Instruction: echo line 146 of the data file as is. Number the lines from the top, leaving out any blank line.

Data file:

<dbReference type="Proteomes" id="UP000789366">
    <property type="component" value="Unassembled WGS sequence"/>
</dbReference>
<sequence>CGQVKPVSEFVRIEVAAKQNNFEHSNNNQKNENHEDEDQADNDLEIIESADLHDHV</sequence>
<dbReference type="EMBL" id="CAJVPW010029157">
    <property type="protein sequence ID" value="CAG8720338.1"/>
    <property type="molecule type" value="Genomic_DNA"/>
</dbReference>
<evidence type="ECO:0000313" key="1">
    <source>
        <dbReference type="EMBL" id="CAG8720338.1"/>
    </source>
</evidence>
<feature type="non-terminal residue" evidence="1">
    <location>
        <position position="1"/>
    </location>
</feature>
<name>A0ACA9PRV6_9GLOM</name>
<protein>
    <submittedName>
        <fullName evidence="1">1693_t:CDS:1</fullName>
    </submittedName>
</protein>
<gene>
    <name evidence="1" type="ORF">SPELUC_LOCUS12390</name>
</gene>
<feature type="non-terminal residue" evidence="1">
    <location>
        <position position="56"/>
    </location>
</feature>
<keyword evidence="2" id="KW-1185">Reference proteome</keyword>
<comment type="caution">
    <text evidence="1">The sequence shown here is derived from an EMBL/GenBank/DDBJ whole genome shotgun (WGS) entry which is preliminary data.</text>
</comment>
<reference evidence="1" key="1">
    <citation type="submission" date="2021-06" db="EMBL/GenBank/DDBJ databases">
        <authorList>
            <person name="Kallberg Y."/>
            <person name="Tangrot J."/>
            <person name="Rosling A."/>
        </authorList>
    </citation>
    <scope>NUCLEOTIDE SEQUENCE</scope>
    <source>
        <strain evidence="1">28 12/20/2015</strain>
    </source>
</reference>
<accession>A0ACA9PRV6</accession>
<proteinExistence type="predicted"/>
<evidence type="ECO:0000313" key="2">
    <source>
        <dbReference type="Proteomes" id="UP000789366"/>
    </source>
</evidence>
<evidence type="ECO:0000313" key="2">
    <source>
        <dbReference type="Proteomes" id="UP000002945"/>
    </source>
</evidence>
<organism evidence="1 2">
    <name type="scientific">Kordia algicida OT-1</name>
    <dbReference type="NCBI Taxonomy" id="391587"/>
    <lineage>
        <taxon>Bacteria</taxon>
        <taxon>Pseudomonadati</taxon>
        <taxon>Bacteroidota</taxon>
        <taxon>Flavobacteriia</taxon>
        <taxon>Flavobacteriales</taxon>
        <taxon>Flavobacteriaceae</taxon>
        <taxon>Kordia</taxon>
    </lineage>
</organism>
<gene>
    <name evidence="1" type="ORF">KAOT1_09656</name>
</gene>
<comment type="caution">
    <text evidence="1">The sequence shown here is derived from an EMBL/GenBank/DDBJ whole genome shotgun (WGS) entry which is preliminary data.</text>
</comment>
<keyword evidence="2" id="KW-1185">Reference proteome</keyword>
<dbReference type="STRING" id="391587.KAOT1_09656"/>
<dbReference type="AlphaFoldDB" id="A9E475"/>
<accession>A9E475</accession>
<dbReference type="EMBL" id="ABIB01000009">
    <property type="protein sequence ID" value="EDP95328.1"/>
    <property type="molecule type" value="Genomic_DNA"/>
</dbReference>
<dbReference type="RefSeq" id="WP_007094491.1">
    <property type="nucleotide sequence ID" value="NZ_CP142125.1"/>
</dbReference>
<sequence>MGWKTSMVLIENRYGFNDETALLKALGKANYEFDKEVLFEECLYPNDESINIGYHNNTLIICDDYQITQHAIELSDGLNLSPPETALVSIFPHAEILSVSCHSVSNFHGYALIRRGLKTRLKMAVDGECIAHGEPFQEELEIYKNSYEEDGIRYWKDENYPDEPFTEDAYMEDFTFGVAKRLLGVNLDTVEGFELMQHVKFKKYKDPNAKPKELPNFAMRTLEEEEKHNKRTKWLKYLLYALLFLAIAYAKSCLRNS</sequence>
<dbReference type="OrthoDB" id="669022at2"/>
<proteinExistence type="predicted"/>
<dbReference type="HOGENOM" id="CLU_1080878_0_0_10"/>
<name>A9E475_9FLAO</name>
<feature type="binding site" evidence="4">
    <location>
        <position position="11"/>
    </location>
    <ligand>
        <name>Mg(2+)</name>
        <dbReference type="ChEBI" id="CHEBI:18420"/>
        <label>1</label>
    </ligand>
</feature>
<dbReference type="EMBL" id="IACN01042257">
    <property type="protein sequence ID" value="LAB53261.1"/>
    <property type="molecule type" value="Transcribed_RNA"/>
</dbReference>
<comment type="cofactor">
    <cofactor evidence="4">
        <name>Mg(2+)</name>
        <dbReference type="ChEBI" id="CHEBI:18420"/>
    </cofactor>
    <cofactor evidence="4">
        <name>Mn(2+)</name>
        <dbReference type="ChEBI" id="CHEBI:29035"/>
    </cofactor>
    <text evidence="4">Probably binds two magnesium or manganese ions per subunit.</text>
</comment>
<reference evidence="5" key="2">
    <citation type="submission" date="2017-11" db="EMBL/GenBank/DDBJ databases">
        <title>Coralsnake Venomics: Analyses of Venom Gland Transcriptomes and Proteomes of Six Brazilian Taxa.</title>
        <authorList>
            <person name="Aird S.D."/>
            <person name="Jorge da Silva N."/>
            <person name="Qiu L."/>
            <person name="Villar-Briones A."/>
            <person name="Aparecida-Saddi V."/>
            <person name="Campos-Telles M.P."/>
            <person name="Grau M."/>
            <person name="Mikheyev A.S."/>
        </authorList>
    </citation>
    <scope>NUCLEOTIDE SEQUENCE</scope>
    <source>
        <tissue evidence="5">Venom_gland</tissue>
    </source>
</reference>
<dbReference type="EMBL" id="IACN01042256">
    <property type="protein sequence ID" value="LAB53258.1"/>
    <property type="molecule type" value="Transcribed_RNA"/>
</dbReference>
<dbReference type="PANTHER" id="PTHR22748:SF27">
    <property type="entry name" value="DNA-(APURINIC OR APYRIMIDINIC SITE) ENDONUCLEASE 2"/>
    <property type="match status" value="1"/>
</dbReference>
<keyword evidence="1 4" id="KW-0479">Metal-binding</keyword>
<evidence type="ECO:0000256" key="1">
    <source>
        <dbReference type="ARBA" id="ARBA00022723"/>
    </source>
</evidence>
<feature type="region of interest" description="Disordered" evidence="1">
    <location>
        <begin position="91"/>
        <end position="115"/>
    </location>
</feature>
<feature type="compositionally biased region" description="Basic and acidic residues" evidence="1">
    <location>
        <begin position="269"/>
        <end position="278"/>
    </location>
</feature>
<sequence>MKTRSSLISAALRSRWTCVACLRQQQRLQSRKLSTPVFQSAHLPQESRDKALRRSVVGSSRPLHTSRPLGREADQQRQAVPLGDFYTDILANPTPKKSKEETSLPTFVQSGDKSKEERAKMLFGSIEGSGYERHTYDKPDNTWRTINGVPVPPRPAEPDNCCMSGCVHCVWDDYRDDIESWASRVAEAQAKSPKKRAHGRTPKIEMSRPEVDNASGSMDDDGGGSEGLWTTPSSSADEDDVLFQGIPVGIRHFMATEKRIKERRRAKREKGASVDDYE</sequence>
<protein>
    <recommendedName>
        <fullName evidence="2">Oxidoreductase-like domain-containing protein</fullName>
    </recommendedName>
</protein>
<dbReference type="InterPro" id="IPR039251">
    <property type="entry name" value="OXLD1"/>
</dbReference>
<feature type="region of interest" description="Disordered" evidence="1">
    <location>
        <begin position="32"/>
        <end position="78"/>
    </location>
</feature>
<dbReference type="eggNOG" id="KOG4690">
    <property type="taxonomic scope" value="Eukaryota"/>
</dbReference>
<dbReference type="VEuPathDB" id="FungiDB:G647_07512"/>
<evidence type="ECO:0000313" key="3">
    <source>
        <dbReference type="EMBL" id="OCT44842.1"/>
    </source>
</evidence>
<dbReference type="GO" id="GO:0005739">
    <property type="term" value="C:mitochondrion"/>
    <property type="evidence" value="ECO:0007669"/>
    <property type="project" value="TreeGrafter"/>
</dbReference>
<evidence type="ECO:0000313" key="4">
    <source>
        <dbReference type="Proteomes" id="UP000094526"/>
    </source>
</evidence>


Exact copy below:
    <property type="entry name" value="DNA-(APURINIC OR APYRIMIDINIC SITE) ENDONUCLEASE 2"/>